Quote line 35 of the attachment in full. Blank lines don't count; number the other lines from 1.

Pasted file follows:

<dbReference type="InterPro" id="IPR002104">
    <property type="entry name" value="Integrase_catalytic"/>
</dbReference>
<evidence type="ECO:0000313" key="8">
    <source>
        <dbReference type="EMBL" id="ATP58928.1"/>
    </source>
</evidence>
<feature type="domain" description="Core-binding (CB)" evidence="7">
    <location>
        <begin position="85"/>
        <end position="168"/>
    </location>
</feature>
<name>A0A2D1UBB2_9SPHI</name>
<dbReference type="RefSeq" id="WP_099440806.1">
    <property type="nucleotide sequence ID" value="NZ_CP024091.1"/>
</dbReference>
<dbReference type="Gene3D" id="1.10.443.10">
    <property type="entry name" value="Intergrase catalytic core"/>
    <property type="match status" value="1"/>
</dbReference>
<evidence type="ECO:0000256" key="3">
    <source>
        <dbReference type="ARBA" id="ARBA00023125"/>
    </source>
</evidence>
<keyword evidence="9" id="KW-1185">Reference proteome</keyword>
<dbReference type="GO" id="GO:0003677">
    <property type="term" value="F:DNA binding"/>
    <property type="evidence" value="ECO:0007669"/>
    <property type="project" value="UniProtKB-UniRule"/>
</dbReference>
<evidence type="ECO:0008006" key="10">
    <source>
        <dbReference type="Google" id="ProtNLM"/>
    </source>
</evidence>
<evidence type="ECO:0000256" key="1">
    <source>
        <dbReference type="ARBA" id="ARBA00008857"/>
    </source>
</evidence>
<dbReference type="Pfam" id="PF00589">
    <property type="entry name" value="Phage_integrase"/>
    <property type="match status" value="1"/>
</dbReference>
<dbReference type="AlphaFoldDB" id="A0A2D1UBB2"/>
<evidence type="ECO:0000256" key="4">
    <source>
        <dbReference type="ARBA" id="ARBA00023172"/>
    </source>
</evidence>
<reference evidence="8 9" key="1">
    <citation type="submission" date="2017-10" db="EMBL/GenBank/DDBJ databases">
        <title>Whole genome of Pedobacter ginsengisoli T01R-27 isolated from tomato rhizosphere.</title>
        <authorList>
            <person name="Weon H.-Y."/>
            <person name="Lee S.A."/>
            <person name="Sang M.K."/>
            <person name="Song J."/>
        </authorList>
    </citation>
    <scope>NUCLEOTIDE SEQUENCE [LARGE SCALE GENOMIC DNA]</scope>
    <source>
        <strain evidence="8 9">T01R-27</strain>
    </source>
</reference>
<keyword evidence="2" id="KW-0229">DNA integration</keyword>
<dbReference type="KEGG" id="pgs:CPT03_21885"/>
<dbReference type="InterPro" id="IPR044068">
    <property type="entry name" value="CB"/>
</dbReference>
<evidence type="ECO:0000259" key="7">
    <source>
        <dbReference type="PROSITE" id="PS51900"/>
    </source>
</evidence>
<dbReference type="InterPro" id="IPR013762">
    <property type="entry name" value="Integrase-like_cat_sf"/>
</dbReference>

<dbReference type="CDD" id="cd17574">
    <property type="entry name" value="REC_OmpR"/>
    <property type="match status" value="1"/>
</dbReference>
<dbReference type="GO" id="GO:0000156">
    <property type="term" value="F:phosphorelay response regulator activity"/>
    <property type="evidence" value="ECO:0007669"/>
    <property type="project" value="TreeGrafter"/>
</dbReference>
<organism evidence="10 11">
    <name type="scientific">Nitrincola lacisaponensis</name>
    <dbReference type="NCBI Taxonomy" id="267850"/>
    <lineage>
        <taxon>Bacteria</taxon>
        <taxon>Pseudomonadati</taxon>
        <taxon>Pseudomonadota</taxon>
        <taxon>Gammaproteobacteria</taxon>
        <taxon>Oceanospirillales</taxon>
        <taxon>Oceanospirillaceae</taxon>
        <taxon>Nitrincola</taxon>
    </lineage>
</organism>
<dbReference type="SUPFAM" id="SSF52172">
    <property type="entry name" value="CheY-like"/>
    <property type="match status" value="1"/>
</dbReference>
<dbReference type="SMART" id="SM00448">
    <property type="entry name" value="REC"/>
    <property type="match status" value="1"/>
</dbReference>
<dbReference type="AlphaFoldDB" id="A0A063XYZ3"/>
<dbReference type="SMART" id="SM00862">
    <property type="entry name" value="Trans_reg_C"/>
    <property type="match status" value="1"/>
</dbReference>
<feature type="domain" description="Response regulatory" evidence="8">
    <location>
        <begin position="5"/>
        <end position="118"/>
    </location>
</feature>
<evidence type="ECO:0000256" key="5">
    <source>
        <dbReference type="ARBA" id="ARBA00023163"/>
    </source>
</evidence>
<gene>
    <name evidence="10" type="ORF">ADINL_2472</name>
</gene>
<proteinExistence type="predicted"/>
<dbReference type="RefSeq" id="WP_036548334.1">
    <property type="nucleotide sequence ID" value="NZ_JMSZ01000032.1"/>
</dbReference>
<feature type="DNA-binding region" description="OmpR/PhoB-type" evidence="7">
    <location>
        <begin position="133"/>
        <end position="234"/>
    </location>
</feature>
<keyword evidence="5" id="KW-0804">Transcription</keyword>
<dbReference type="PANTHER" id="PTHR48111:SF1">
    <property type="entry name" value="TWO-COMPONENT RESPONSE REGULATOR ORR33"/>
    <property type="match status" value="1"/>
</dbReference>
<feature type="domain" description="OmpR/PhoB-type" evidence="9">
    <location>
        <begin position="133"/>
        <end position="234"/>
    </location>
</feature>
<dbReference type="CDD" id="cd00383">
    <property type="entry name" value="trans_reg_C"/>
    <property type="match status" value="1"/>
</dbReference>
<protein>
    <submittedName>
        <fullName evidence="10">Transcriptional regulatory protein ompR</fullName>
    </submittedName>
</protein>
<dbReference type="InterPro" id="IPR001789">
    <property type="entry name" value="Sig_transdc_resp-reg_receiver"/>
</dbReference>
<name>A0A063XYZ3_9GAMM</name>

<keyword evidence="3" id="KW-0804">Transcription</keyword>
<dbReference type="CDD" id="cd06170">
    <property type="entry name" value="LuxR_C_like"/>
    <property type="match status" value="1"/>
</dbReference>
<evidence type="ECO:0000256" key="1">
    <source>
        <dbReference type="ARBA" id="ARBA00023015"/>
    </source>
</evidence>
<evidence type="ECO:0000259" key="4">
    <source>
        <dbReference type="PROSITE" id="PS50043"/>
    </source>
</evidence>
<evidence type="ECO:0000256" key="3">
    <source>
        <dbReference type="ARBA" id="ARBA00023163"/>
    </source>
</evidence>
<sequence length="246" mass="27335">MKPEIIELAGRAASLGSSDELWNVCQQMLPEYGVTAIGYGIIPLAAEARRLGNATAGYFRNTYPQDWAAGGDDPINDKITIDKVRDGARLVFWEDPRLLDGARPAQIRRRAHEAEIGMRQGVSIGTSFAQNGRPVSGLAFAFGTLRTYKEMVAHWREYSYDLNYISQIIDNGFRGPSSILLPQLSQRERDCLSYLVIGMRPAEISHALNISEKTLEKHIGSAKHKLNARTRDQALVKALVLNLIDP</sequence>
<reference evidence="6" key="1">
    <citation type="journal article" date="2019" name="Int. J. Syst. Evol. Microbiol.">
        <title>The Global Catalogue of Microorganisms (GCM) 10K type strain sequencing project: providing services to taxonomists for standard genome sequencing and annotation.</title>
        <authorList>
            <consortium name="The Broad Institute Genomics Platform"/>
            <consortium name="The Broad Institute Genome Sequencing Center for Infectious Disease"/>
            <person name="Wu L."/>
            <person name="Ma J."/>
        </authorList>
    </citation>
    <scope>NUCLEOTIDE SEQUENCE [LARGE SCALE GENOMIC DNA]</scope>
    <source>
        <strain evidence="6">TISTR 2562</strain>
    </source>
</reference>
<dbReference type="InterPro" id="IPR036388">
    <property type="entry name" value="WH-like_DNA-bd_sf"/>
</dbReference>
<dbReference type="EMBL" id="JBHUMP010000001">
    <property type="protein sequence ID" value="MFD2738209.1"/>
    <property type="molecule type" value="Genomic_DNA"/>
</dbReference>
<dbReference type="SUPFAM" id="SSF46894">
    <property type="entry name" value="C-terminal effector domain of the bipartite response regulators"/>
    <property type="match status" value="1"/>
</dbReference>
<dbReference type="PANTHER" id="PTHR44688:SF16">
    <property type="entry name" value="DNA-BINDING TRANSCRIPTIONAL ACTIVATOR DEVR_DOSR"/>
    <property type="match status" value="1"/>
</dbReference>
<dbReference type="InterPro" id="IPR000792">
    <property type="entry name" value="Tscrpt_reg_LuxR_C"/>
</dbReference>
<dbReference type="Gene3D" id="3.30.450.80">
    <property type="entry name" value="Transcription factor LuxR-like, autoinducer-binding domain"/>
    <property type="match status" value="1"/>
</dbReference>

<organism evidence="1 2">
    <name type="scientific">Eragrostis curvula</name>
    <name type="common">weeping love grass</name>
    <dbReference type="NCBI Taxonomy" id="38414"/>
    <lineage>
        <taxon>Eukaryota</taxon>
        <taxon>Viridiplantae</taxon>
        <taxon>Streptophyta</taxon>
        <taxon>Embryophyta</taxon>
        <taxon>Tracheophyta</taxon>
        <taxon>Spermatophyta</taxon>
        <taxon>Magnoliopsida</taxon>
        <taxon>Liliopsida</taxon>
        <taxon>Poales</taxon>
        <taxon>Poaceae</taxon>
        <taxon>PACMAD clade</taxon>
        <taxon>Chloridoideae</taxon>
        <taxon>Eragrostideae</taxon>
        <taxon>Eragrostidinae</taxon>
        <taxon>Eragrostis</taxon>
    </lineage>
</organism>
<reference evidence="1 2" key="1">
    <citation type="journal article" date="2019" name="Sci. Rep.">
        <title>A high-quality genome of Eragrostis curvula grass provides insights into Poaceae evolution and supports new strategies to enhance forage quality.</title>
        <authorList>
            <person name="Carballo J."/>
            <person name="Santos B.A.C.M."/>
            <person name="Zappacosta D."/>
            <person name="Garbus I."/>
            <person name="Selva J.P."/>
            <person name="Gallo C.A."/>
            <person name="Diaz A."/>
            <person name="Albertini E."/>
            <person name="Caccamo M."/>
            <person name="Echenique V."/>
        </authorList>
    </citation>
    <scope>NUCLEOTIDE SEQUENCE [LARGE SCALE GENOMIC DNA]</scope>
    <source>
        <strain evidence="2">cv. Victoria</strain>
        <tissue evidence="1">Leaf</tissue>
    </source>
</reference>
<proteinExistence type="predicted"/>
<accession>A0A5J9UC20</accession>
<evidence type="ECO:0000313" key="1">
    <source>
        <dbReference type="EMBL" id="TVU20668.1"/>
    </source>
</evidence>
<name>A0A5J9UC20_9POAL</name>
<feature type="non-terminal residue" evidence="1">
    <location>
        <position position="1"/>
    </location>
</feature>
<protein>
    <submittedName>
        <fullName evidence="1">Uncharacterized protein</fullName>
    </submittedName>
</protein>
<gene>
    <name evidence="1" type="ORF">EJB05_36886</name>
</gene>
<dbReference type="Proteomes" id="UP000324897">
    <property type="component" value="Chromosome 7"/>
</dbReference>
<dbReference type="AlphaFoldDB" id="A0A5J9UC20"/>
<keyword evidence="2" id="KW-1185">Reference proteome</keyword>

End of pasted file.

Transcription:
    <source>